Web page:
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There's some discussion going on an internal MSFT mailing list about blog statistics. I don't check my web statistics more than once a month, as I'm more interested in blog comments or what's going on in the forum. If I get a lot of comments on a post I feel good. I like to get discussions going and bounce ideas back and forth.

That said, some blogs at Microsoft track their statistics and need to know if a particular post or new theme brings in more readers. One particular blog (not mine) recently saw a 16x increase in "hits" which is probably a good thing. A discussion started, and here's part of an email I wrote with my ideas that I thought you might find interesting, Dear Reader. I've made a few [edits] to make things clearer.


I think it's killer, to be clear, so in no way do I want to take away from [that blog's] most excellent work, but the web stats [in this case] specifically "smells" wrong. Possibly a bot, spammer, something, but still, a 16x increase in web traffic [in a single] month feels exceptional. It's the ratios [of GETs to projected humans] that are confusing to me.

It'd be interesting to use some heuristics to turn the RSS Feed HTTP GETs into Unique users. For example, most RSS Readers poll so one individual will hit your feed (in my experience) between 8 and 16 times a day, depending on their reader and how long their computer is on. Online readers are smarter that Smart Client readers like Outlook and FeedDemon. This usually means one has fewer readers than they think, if they are looking at GETs.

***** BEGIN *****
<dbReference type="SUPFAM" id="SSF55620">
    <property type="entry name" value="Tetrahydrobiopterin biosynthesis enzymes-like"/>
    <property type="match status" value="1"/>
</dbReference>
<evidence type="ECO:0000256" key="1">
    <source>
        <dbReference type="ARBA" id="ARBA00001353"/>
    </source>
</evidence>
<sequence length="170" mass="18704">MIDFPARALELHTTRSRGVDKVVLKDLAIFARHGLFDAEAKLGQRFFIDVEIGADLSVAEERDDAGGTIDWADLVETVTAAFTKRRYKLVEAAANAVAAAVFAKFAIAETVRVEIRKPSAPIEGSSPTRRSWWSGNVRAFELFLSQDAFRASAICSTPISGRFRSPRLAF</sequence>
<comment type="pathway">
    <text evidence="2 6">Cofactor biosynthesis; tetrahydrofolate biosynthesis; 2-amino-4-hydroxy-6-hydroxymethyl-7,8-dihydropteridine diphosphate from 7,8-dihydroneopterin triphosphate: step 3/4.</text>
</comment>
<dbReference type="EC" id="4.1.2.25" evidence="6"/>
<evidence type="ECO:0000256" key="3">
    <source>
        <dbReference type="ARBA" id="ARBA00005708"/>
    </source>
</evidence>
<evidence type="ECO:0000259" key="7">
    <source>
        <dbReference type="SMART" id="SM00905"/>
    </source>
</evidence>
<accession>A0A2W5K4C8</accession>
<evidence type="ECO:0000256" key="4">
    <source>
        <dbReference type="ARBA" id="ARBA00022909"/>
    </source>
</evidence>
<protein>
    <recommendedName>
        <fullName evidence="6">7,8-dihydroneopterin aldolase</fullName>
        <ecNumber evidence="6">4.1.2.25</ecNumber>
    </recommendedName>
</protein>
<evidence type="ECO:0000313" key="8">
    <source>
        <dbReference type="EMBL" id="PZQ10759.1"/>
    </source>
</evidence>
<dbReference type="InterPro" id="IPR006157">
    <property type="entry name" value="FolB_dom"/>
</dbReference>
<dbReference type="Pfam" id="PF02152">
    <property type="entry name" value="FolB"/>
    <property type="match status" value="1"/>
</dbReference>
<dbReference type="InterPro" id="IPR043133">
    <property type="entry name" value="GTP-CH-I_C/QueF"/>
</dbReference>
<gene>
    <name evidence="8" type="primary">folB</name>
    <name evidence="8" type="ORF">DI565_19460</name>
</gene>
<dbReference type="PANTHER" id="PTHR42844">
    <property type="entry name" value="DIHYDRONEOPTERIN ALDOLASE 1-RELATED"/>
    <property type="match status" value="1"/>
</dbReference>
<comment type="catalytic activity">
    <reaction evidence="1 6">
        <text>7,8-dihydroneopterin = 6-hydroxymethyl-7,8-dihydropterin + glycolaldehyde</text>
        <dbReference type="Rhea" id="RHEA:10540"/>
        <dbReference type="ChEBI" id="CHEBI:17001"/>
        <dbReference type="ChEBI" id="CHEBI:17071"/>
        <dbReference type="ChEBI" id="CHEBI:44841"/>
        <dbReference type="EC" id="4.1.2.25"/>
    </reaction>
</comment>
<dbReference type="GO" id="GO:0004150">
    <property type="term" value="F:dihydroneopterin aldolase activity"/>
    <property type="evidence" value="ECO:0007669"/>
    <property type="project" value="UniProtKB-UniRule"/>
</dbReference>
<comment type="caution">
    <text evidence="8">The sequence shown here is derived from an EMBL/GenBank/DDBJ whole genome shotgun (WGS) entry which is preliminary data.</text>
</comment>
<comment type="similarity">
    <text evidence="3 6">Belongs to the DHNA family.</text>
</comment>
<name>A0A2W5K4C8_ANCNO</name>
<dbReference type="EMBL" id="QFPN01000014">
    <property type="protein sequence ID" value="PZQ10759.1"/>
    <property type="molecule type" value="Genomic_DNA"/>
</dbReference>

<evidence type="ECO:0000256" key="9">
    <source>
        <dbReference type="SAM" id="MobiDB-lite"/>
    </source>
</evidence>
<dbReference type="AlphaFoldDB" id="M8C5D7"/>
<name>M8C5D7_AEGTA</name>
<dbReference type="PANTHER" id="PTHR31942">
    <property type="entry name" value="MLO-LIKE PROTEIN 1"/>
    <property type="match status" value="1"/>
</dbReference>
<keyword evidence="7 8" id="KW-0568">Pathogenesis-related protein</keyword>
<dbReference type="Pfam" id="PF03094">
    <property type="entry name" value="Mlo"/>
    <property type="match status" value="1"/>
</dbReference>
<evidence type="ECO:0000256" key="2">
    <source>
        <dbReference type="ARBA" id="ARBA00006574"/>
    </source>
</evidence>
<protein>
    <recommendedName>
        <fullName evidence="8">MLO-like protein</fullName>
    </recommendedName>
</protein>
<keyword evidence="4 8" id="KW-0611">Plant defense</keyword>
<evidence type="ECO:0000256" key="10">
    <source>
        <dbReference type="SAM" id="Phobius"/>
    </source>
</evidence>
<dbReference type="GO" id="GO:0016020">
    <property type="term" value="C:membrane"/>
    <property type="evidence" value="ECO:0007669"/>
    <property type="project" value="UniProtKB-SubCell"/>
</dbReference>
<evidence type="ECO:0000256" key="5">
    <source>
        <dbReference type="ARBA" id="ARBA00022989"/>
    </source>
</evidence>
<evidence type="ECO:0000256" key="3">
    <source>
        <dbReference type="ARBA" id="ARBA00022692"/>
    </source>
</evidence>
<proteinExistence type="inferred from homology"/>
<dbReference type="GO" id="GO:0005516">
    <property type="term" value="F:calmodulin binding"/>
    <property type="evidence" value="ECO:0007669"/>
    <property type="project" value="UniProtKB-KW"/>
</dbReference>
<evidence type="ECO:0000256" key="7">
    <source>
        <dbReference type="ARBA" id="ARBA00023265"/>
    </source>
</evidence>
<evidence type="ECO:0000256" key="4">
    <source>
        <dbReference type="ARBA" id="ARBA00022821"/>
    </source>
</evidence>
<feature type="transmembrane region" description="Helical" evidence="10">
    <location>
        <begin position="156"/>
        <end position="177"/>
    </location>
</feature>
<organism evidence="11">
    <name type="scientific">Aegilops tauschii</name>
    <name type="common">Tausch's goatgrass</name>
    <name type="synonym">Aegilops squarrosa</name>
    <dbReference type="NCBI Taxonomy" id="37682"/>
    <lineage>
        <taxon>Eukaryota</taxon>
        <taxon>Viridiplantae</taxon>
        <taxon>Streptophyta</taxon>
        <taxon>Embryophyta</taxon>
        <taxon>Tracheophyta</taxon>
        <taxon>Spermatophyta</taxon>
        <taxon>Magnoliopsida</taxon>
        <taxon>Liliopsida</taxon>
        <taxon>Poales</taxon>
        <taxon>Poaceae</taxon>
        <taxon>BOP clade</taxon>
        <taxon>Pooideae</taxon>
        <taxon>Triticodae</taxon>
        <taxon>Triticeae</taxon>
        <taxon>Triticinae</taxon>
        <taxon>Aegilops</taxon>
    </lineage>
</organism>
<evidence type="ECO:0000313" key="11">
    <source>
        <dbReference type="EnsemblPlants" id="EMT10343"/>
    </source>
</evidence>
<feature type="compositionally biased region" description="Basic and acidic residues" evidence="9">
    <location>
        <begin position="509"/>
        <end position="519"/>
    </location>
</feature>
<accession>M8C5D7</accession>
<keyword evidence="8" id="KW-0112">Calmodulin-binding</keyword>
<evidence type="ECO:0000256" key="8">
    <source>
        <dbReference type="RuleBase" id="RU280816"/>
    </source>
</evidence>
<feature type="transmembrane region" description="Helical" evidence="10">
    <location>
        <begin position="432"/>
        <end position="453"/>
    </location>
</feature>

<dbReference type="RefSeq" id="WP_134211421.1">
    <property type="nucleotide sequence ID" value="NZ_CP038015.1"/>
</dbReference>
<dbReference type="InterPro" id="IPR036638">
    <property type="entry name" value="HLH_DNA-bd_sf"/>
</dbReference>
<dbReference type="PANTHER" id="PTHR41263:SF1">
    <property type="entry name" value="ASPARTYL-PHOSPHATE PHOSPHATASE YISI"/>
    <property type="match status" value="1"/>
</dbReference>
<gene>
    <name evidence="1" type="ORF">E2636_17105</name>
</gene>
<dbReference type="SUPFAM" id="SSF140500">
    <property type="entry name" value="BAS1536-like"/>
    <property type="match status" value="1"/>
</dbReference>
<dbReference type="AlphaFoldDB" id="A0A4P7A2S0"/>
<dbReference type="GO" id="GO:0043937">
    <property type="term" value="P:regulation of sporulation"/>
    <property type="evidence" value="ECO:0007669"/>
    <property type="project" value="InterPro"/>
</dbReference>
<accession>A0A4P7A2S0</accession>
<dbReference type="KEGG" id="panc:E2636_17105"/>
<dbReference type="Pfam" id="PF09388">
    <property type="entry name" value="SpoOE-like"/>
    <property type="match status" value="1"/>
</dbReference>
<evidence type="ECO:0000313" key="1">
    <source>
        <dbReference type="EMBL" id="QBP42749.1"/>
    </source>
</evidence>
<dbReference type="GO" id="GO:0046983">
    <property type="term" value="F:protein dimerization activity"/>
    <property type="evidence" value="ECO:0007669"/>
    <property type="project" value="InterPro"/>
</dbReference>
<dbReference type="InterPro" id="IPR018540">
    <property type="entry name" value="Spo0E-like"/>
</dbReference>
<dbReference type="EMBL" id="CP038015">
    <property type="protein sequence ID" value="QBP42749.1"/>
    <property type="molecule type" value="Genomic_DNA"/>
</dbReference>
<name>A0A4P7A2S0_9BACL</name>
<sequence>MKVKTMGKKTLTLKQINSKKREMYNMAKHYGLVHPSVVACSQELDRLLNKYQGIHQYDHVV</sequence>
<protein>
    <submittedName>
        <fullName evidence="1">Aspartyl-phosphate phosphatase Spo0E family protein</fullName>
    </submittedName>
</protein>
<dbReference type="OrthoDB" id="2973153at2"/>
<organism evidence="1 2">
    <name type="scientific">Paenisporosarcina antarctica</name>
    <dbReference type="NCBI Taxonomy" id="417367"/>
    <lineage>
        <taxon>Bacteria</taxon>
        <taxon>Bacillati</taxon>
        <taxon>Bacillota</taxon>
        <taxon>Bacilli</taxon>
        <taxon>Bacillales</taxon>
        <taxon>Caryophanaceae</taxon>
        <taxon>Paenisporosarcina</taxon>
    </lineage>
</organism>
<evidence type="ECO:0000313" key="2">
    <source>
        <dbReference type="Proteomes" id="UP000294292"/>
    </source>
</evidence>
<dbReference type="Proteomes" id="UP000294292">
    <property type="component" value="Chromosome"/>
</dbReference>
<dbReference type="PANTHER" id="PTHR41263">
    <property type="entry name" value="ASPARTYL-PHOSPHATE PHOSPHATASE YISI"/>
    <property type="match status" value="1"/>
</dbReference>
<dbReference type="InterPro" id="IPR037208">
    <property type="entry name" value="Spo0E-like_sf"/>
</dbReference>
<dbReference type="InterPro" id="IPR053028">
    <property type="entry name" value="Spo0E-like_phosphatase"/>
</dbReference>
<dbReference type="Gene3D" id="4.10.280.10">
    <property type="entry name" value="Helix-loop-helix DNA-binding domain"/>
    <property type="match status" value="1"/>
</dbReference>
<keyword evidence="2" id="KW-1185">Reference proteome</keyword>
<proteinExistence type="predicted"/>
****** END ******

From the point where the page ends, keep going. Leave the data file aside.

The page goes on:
Additionally, online readers [usually] only hit once (here's how that works) [and rather] "tunnel" your subscriber numbers in the HTTP User Agent like "NewsGatorOnline/2.0+(http://www.newsgator.com;+250+subscribers)". Meaning, you might get one hit or 10 hit, but regardless they are representative of 250 individuals. This usually means one has more readers than they think, if they are looking at GETs.

Why do I mention this? I mention it because looking at HTTP GETs isn't representative of people, but of GETs. It took me a few years to figure this out, and I've been thrilled with the analysis work done by FeedBurner (my RSS Feed is hosted there, saving me over 400 gigs of bandwidth a month) to turn GETs into Humans.

Here's a real world example. FeedBurner says I have around 22,000 regular readers [as of today...it varies based on weekday/weekend]. That's aggregated across all News Readers:

clip_image002

My stats package shows about 50,000 page views a day or about 1.6 million a month. This varies, confirming [an earlier] comment about folks hanging around [a site] and reading stories, which is cool. However, if I look at "hits" I see 16.5 million. Of course, that's not [a useful stat], because that included images, css, etc.  Visits, on the other hand are one individual hanging around for a period of time and reading. For example (these stats don't include RSS anywhere, including bandwidth):

Page Views - 1,596,548
Visits - 806,251
Hits - 16,500,422
Bandwidth (KB) - 209,759,564

For me, these stats make sense, because I have a readership of about 20,000 that show up every few days and hang out, representing [roughly] 50% of my traffic. The other 50% comes from Search Engines and [incoming] links from other blogs. So it's important that one distinguishes between hits, page views, and visitors, and tries to correlate those back to readership, IMHO.

The question that we need Blog Stats to answer is that of readership. What does [a] 600,000 RSS hits number mean? 600k/30days is about 20k hits a day, so how often are these readers hitting the feed per day? Once we come up with a standard-ish formula, blogs could get a rough +/-30% idea of how many human eyeballs [are actually reading].